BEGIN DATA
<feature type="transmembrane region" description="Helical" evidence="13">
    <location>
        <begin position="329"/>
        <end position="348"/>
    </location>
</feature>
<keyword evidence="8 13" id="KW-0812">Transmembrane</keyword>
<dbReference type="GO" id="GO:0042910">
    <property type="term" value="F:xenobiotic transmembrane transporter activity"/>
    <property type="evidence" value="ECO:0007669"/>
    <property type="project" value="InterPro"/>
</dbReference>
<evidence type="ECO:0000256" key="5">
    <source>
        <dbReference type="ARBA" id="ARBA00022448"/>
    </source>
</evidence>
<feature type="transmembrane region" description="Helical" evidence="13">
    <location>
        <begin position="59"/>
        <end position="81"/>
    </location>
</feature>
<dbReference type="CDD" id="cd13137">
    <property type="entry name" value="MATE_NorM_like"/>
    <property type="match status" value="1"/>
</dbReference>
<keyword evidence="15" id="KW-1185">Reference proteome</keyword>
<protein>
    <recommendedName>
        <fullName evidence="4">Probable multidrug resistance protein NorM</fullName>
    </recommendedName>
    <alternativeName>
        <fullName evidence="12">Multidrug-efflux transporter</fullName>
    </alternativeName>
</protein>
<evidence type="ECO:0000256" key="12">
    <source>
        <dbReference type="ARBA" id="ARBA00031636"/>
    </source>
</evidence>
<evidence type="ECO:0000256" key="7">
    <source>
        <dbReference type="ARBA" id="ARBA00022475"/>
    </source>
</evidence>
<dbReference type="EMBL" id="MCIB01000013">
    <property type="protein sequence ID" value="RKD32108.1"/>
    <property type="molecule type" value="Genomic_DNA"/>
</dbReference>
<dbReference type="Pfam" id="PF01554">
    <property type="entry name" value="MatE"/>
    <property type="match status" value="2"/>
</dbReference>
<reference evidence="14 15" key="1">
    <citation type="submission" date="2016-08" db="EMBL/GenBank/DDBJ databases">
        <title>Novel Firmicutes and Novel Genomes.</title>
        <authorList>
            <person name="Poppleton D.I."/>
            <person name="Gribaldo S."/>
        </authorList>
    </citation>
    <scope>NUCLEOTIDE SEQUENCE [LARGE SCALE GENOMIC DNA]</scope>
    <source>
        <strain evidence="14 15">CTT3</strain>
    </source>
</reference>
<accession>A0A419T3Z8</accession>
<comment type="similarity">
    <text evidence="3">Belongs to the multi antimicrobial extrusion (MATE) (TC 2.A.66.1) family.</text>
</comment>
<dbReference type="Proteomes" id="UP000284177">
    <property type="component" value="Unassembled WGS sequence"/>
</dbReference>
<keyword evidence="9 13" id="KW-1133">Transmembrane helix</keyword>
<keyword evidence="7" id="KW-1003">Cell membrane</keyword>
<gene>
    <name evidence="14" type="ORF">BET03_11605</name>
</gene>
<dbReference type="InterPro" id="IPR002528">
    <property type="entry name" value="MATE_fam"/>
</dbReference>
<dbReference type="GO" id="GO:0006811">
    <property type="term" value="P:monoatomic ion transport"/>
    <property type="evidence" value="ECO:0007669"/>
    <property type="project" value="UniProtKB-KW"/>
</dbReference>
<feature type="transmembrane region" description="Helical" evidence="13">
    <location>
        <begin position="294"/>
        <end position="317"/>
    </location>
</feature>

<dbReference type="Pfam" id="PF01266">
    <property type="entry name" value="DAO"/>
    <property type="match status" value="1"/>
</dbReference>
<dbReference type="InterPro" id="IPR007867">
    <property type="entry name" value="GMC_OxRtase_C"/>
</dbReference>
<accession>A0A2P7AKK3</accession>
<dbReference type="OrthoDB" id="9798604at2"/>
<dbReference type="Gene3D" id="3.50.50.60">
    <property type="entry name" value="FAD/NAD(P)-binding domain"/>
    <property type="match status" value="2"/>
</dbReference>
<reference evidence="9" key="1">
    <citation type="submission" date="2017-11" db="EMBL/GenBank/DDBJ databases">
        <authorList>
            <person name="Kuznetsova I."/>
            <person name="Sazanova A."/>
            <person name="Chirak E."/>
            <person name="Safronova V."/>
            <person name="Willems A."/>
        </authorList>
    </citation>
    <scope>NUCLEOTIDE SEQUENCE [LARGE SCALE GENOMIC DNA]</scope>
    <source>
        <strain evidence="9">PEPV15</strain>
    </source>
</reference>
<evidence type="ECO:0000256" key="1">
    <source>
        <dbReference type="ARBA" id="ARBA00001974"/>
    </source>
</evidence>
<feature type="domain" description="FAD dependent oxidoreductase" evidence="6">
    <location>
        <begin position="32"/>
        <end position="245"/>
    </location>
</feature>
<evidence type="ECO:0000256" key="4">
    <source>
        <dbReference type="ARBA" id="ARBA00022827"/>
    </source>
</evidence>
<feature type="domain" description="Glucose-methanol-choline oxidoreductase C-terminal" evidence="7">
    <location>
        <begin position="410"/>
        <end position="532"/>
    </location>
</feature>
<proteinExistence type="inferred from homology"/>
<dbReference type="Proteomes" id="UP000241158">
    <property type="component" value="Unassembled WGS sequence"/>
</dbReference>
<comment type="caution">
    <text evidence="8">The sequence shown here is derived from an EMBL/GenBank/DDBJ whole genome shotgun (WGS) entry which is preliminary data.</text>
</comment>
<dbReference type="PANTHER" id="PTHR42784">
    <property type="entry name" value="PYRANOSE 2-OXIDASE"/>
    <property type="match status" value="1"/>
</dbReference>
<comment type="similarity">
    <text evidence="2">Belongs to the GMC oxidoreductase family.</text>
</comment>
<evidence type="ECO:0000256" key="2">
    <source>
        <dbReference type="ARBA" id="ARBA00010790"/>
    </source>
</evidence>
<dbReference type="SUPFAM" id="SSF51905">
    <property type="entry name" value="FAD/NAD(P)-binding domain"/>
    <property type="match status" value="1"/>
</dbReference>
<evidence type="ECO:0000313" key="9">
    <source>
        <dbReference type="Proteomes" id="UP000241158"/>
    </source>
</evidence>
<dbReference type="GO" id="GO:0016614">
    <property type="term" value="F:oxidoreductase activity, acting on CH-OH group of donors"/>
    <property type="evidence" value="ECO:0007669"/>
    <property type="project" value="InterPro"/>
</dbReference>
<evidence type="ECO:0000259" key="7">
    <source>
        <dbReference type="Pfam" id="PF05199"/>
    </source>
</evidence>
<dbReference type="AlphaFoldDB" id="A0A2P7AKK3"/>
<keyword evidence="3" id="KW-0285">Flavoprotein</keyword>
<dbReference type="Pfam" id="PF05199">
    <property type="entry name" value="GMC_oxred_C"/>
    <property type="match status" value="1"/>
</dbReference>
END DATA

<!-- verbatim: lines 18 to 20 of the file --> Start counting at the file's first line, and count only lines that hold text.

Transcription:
<feature type="transmembrane region" description="Helical" evidence="13">
    <location>
        <begin position="59"/>